Originally Published 2020-06-04 10:47:21 Published on Jun 04, 2020
After Doklam, China seems to want to ‘expose’ once again how India’s Quad allies are concerned only about the shared waters of the Indo-Pacific
Understanding China’s message to our country

After facing weeks of global attack as the originator of the Covid-19 pandemic, China is now hitting the headlines with its recent adventurism along the borders. It may be the country’s way of ascertaining India’s military preparedness and check if New Delhi was ready to make good the claims of some ruling party politicians that India would take back Pakistan-occupied Kashmir (PoK), and also to remind us that it could then be a three-nation, two-sector/theatre war.

There is the common ‘Kashmir sector’, where Chinese and Pakistani territorial interests cojoin in the form of Aksai Chin. It is a part of PoK that Islamabad handed over to Beijing, long ago. The CPEC (China-Pakistan Economic Corridor) as a part of Beijing’s BRI passes through PoK. The truth of it does not matter, but if India were to take back all of PoK, it would have to take on China, too, over Aksai Chin.

Showing India its ‘place’: For this reason, China seems convinced that India cannot have border negotiations with either of its historic adversaries without providing a chair for the other to join in on a later date. China is even more perturbed about the possibility of India’s position on a future Dalai Lama, whom Beijing wants to appoint and control.

Beijing is not convinced about India’s decades-old voluntary acceptance of Tibet as an integral part of China. It does not even seem to have considered the incumbent’s delineation of temporal and political powers after his time, that too in the context of New Delhi’s contextualised reiterations that India has offered political asylum only to the present, 14th Dalai Lama.

China seems to want a comprehensive negotiated settlement on all disputes with India, including Aksai Chin, Arunachal Pradesh and more so the future Dalai Lama. In doing so, China also wants to keep Pakistan holding its hands—and is seen as doing so. Border disputes are bilateral in the two cases, and not trilateral as China deems. Likewise, India may be an interested party on the Dalai Lama question, but it cannot be a negotiating party.  Either China takes India at its past behaviour or confuses itself on the future possibilities.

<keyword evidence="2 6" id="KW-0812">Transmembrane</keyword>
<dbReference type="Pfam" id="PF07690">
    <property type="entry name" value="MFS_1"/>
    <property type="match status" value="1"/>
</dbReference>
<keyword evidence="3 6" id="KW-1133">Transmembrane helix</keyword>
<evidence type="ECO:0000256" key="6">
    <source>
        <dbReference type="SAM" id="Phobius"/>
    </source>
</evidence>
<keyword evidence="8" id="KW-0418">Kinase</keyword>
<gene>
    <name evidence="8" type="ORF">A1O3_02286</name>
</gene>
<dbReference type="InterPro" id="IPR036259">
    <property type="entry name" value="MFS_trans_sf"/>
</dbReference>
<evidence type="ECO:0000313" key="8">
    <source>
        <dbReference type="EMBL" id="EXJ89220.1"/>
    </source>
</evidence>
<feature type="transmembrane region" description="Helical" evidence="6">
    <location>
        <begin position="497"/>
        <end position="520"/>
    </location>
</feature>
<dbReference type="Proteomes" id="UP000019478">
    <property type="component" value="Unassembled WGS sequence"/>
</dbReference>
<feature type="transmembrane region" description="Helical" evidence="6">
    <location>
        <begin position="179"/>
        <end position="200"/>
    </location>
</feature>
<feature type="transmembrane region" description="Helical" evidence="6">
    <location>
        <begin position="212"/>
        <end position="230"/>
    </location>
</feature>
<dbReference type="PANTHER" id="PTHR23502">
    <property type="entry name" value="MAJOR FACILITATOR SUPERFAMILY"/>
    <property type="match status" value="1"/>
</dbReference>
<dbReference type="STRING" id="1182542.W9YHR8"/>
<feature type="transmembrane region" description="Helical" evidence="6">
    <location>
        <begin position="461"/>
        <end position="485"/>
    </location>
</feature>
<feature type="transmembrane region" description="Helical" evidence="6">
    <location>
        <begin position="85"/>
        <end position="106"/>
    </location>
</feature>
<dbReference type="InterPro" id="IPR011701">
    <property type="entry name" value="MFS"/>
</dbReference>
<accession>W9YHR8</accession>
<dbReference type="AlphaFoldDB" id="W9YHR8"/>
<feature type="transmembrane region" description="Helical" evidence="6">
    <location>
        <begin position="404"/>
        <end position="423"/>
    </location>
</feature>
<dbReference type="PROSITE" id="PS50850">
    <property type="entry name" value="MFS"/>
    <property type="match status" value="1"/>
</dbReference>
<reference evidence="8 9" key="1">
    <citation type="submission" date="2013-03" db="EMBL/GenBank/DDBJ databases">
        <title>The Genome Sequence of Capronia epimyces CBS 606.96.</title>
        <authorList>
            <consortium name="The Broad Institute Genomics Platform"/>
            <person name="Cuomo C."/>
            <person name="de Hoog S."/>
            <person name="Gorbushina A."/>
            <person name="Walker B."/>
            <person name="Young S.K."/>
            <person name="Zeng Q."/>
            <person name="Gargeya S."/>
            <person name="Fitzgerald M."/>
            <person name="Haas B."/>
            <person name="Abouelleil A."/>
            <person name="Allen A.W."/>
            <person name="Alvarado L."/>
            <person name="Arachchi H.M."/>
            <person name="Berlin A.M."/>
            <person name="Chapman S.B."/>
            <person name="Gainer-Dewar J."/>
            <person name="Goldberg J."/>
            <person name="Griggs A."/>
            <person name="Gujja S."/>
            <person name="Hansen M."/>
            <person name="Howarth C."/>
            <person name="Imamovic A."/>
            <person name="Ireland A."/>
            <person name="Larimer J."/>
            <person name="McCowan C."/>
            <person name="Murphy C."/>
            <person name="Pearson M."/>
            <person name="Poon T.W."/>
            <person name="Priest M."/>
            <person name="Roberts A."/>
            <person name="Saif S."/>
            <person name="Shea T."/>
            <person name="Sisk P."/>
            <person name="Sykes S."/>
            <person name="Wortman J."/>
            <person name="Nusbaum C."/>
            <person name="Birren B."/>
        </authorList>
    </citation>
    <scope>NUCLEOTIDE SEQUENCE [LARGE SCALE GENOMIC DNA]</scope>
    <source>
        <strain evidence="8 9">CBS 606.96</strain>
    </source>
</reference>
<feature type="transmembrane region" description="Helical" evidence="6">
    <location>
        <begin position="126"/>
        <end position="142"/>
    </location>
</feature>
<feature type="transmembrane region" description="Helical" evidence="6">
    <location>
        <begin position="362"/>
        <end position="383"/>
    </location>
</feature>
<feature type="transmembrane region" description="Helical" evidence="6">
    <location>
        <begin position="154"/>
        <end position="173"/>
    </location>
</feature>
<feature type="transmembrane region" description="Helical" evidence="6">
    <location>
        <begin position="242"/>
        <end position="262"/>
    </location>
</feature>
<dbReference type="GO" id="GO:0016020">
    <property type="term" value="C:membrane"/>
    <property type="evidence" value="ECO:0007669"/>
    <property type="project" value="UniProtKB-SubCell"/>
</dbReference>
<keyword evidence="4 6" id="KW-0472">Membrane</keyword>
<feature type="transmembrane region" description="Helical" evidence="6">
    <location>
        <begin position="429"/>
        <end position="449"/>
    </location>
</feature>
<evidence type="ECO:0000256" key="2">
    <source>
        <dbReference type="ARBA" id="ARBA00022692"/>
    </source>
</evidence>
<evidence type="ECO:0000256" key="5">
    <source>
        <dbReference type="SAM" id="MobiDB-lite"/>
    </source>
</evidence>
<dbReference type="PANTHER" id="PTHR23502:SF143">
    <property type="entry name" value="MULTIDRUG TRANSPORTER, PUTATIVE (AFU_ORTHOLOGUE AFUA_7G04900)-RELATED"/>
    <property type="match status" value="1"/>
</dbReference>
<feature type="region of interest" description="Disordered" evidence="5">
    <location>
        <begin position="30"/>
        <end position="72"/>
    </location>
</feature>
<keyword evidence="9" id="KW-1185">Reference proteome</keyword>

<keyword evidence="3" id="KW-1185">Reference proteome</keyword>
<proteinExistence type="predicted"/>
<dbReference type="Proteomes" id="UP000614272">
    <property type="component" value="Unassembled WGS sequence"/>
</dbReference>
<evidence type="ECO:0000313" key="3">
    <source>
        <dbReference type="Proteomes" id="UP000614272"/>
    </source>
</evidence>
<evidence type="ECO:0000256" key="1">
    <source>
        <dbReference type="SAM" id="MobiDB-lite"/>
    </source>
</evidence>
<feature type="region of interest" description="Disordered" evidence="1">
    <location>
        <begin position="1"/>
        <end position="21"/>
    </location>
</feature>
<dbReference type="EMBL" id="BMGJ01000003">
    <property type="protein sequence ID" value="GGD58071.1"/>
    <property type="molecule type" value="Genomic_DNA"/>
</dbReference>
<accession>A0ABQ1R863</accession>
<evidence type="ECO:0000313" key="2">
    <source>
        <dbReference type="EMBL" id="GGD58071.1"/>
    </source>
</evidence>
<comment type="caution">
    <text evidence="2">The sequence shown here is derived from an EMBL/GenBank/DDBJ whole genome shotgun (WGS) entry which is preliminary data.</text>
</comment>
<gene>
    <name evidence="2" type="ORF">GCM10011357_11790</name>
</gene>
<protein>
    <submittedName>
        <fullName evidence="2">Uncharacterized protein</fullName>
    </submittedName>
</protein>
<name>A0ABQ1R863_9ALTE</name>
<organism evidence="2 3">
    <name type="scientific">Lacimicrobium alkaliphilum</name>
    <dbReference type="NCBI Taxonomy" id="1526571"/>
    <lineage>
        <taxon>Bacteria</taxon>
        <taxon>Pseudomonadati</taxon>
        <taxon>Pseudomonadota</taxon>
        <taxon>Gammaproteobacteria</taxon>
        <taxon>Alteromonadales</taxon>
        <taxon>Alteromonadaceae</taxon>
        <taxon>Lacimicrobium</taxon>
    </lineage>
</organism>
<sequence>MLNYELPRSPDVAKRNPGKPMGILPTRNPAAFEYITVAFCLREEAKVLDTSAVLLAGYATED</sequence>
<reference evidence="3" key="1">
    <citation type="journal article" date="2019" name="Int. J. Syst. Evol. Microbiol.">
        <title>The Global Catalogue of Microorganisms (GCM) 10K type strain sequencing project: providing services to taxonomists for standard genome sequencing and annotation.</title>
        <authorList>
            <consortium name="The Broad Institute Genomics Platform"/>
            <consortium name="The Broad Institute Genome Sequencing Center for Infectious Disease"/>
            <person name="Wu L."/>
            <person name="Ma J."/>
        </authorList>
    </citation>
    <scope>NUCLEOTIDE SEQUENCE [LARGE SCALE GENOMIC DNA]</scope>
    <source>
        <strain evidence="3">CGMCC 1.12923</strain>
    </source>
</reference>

‘Exposing’ allies: It is anybody’s guess how Beijing feels about playing facilitator between India and Pakistan, when it has now declined another of US President Donald Trump’s brainwaves, of playing negotiator between India and China. India’s response to Trump is not as vehement as it was when the US president claimed to have offered his services to play negotiator between India and Pakistan. India has made the point when it denied Trump’s claims of speaking to Modi on China now.

Three years after Doklam in 2017, China also seems to want to ‘expose’ once again how India’s Quad allies are concerned only about the shared waters of the Indo-Pacific and not its land borders where alone China stands a chance, if at all. Post-pandemic, neither economies can afford war. But if China thought that the 21st century India and Indians would flinch, Balakot was an appetiser.

Yet, on Doklam, Japan was the only Quad member-nation to side with India, but after a studied silence. Now, on the Sikkim/Ladakh row, the US is the only Western ally to identify with India. But mid-level US State Department official Alice Wells’s criticism of China lacked the Trump-era punch, that too when the US is otherwise engaged in a multi-pronged diplomatic and political war with China. Wells’s reference to China’s other predatory (maritime border) rows took even the limited punch away.

Trump has since followed up on his official’s criticism of China with his offer of mediation. By definition, an intended mediator should present himself as non-partisan. It means that as with Pakistan earlier, the strategic interests of the US viz India are limited to military supplies. For the US, it also means outsourcing American geo-strategic concerns in the Indo-Pacific to the other three Quad members. During the Cold War, the US-NATO alliance protected Western Europe by tying down the Soviet Union to the Continent for most parts.

Barrel of the gun: Straight and simple, China wants to dominate the world scene as the sole non-American, non-West voice. More importantly, it does not want India on the high table. It takes, and will continue to take such border swipes at India, also reminding New Delhi of the one-off Indian disaster in the 1962 war—a war that India joined and yet did not join.

Yet, China seems to want to take the US route of reassured friendship with neighbours before taking the superpower route. But it appears to be following the disastrous ‘Soviet model’ by jack-booting ‘friends’ in Eastern Europe and mishandling Western Europe, until the collapse in 1991.

Xi Jinping’s China still seems to be believing in Mao Zedong’s maxim that ‘political power flows out of the barrel of a gun’. It also follows the Cold War American way of enlisting smaller nations through economic aid—but on preposterous terms. India does not require Chinese aid. It is not frightened by the show of the Chinese gun.

This commentary originally appeared in The New Indian Express.

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N. Sathiya Moorthy

N. Sathiya Moorthy

N. Sathiya Moorthy is a policy analyst and commentator based in Chennai.

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